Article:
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Bariatric surgery and weight regain: When should you start worrying?

Published Dec 6, 2021 • By Candice Salomé

Obesity is a chronic condition that requires long-term follow-up. Bariatric surgery can be of great help in the treatment for obesity. However, a number of patients relapse after the surgery and regain weight.

What are the different types of surgery available? Why do some patients regain weight after surgery? What are the risks ? How can patients cope with this?

We tell you everything in our article!

Bariatric surgery and weight regain: When should you start worrying?

What are the different types of bariatric surgery? 

Bariatric surgery, also called weight loss surgery, aims at changing the anatomy of the digestive system. The changes brought about by the surgery provide mechanical and metabolic support to patients, which helps reduce the amount of food consumed (restriction principle) and / or the body's ability to absorb food.

Bariatric surgery serves two main purposes:

  • Sustainable weight loss,
  • Reducing the risk of obesity-related comorbidities and improving patients' quality of life.

There are two main categories of bariatric surgery: the so-called “purely restrictive” technique and combined (restrictive and malabsorptive) technique.

The goal of purely restrictive surgery is to reduce the size of the stomach and therefore limit the patient's ability to ingest food. There are two types of operations:

  • Sleeve gastrectomy: 2/3 of the stomach is removed, in particular, the part of it that secretes ghrelin (appetite-regulating hormone).
  • Gastric banding: this technique allows an adjustable band to be placed on the upper part of the stomach, thus slowing the passage of the food bolus. This technique requires a closer post-operative follow-up.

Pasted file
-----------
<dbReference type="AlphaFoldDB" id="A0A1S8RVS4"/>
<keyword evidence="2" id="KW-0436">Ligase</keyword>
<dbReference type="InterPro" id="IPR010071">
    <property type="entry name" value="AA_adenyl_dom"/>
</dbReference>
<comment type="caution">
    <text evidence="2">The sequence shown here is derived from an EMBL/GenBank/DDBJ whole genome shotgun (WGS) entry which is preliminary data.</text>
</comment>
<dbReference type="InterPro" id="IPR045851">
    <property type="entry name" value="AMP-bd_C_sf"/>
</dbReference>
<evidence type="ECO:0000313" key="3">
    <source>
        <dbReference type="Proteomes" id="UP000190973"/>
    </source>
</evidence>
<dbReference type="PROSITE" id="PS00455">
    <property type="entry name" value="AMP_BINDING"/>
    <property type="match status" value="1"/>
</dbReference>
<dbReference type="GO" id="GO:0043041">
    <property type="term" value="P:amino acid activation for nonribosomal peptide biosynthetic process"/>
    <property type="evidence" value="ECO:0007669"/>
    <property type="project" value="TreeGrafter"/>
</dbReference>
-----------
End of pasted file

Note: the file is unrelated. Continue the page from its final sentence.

As for the combined technique, it includes gastric restriction and the creation of a bypass in the digestive tract. It connects the upper part of the stomach to the central part of the small intestine, preventing food absorption.

Weight gain after bariatric surgery: What are the triggers? 

It is common to experience a slight weight gain a few months after the surgery. However, this weight gain often remains minor compared to the weight lost through surgery.

However, sometimes weight gain is significant.

There are several causes for weight gain after bariatric surgery:

  • Unbalanced diet in quantity, as in quality,
  • Lack of regular physical activity,

It can also be due to a psychological trauma, gradual decline in motivation or a technical problem, that happened during surgery.

Regular and long-term postoperative follow-up can help identify the causes and reverse the weight gain. The patient should be accompanied by a multidisciplinary team, that can help find a suitable solution and make sure that the dietary recommendations are followed and that the patient stays motivated.

What are the risks of weight regain after bariatric surgery? 

Scientists at the University of Pittsburgh have studied the physiological consequences of changes experienced by patients after bariatric surgery. According to their findings, the rate of weight gain was higher during the first year after maximum weight loss, and on average, within two years after surgery.

Additionally, according to a study published in the Journal of the American Medical Association (JAMA), gaining a few pounds after bariatric surgery can result in an increased risk of type 2 diabetes and a general deterioration of the patient's health.